Recent developments in Syria have got me thinking.

It’s a terrible situation, with a regime led by an avowedly wicked dictator engaged in a bloody civil war against a variety of loosely organised rebel factions. Recent reports and images of large numbers of civilians apparently slaughtered in a chemical weapons attack are distressing to say the least. That any person with a modicum of humanity should be horrified by such events goes without saying.

The political tone is hardening very quickly. In the US, senior politicians say there is “no doubt” who is responsible for this attack, and the country’s armed forces stand ready to go into action at the President’s word. In the UK, Prime Minister David Cameron says the world “cannot stand idly by” and is calling MPs back from their summer recess early to vote on possible military intervention. Yet British military planners have been quoted as saying that, while they can map out a number of scenarios for getting into Syria, they are unable to come up with a credible exit strategy.

I wonder whether we’ve learned anything from our forays into Afghanistan and Iraq. Our intervention in Iraq, in particular, was based on supposedly undeniable evidence and near-universal agreement that Saddam Hussein was an evil despot whose passing no one would mourn. Yet, in spite of assurances to the contrary, it seems all we have achieved is to exchange one set of appalling circumstances for another: few would argue that Iraq is less chaotic, violent and unstable today than it was a decade ago. And all the West has managed to do is get blood on its hands and add to the confusion and complexity.

So, even from a purely pragmatic perspective, there are plenty of reasons to be extremely wary of calls for military action in Syria. But for those who claim to follow the Jesus way, there is an even more compelling reason to shy away from the use of force.

Simply put, I cannot find any justification in Jesus’s life and teachings for the use of violence in any form, in any context. In fact, quite the contrary. Even a cursory reading of the sermon on the mount – arguably the centrepiece of Jesus’s ethical and moral teaching – reveals that the Jesus way is one of turning the other cheek, of non-retaliation, of meeting violence with non-violence. And this is not an isolated bit of teaching*; more of the same can be found throughout the gospels. And, of course, Jesus lived out what he taught: he did not resist his own arrest, torture and execution, and he admonished his disciples not to do so either. Later, the apostle Paul continues this theme, clearly instructing the Christians in Rome never to repay evil for evil to anyone (Romans 12:17).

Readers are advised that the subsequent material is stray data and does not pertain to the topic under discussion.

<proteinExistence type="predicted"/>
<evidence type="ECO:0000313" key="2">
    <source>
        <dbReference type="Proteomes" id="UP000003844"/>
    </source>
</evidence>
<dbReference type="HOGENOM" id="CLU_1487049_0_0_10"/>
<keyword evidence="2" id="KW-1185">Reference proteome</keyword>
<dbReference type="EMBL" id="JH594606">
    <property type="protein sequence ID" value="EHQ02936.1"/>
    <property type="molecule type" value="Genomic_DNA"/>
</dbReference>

It seems to me that, when we justify the use of violence, no matter how compelling the reasons, we turn our backs on the Kingdom of God and espouse the very principles and patterns upon which the kingdom of this world is founded. As Christians, I believe we (and I include myself in this) have for too long chosen to ignore or rationalise away Jesus’s strong, clear teaching on non-violence. I believe this teaching is central to Jesus’s vision of the Kingdom he came to usher in, and we cannot easily set it aside and still claim to be those who seek that Kingdom.

I am not proposing that we should, in David Cameron’s words, “stand idly by” while atrocities are committed. But it is a false dichotomy to suggest that the only choice is between inaction and military intervention. Every avenue of diplomatic and political persuasion should be explored. Meanwhile, as believers, we should mourn with those who mourn, and we should certainly pray that those who are suffering will find comfort and that a way to peace will be found. But in the end, even if military intervention appears to be the only practical option (which is rarely the case), as followers of Jesus we should renounce it, calmly but firmly. This is the way of the cross, and of the Kingdom.

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* For a thorough but concise overview of the Bible’s teaching on non-violence, see this excellent post by Greg Boyd.